Offline Nick

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Re: UK Self employed writers?
« Reply #5 on: January 23, 2009, 04:53:12 AM »
As someone who has done this myself at various stages in my career - i.e. combining freelancing with a full-time or part-time job - I would strongly recommend that you speak to an accountant, who will be able to advise you on how best to proceed. There are plenty listed in Yellow Pages -try contacting one or two and see how you get on with them. Obviously, accountants do charge, but most will agree to an initial get-to-know-you meeting with no costs and no obligations. Personally, I've been self-employed (and sometimes employed as well) for twenty years now, and I wouldn't dream of trying to do it without my friendly neighbourhood accountant (Hi, Rob!).

If you also have a full-time job, your income from this will be dealt with by your employer's tax office, which may very well be different from your self-employed tax office (which depends on where you live). Your tax-free personal allowance will be allocated to your paid job initially, so it is likely that you will have to pay basic rate tax (at least) on your freelance income. Still, an accountant will advise you about all this. It's not a problem in my experience, although it can be a bit frustrating that local tax offices don't seem to talk to one another.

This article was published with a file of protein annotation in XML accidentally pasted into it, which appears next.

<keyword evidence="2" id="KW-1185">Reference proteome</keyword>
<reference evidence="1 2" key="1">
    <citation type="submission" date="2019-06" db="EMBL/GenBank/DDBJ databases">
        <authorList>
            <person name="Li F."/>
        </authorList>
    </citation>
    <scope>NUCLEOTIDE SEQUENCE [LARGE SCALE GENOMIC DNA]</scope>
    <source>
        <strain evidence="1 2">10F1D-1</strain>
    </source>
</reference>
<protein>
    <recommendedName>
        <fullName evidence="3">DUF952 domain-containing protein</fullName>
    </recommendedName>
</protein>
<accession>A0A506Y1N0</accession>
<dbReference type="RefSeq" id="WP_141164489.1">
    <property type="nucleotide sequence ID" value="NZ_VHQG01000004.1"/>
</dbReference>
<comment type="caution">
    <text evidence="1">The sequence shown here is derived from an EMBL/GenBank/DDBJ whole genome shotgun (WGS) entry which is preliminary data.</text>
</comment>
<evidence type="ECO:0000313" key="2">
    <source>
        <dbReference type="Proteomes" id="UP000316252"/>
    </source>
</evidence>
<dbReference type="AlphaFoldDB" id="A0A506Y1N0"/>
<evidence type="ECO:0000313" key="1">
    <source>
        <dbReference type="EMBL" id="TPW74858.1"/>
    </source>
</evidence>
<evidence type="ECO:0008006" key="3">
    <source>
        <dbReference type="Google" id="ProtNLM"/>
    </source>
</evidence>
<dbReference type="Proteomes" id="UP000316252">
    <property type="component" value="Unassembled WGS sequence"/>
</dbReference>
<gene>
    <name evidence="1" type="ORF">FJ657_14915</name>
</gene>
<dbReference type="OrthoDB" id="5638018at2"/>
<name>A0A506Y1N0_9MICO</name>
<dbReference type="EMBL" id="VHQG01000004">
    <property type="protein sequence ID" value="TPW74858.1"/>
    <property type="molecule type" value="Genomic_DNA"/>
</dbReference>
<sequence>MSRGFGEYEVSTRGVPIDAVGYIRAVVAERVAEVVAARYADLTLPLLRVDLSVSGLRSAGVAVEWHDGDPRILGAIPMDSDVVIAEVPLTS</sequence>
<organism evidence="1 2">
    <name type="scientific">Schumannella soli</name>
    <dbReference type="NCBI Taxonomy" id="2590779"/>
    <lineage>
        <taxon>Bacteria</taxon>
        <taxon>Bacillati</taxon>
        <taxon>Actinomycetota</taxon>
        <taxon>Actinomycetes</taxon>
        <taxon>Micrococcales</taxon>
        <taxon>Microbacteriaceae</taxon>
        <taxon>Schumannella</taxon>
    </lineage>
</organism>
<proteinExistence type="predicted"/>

Good luck!

Nick  :)
Check out my writing blog at www.entrepreneurwriter.net. I also have a new UK personal finance blog called Pounds and Sense.

Offline lostwanderer5

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Re: UK Self employed writers?
« Reply #6 on: May 12, 2009, 04:12:36 PM »
I tried to find some useful tax info on google, and found nothing useful...and here at last is some advice that makes sense. Thanks guys.

I am slightly confused about one point though...offsetting losses in present state, against future earning. How does that work? For example, I am currently in full-time employment with hardly any writing income yet. But I am earning something, so if I register as a self-employed now, and show my losses then how many years is it valid for to claim against any future profit?

Nick,
You mentioned accountants. Does it help to have accountants to who specialise for writers/freelancers, or it doesn't really matter?


Offline Nick

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Re: UK Self employed writers?
« Reply #7 on: May 13, 2009, 11:02:53 AM »
The first question, about off-setting losses, is one for an accountant, I think.

On the second question, my accountant doesn't specialize in writers. Very few do. I've never found that a problem. Mostly my tax affairs are pretty straightforward. If a specific, writing-related issue arises that my accountant doesn't know the answer to (it's only happened once or twice), he will normally know someone he can ask.

Hope that helps!

Nick  :)

Check out my writing blog at www.entrepreneurwriter.net. I also have a new UK personal finance blog called Pounds and Sense.

Offline lostwanderer5

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Re: UK Self employed writers?
« Reply #8 on: May 13, 2009, 05:26:55 PM »
Thanks Nick. I will start looking for friendly neighbourhood accountants.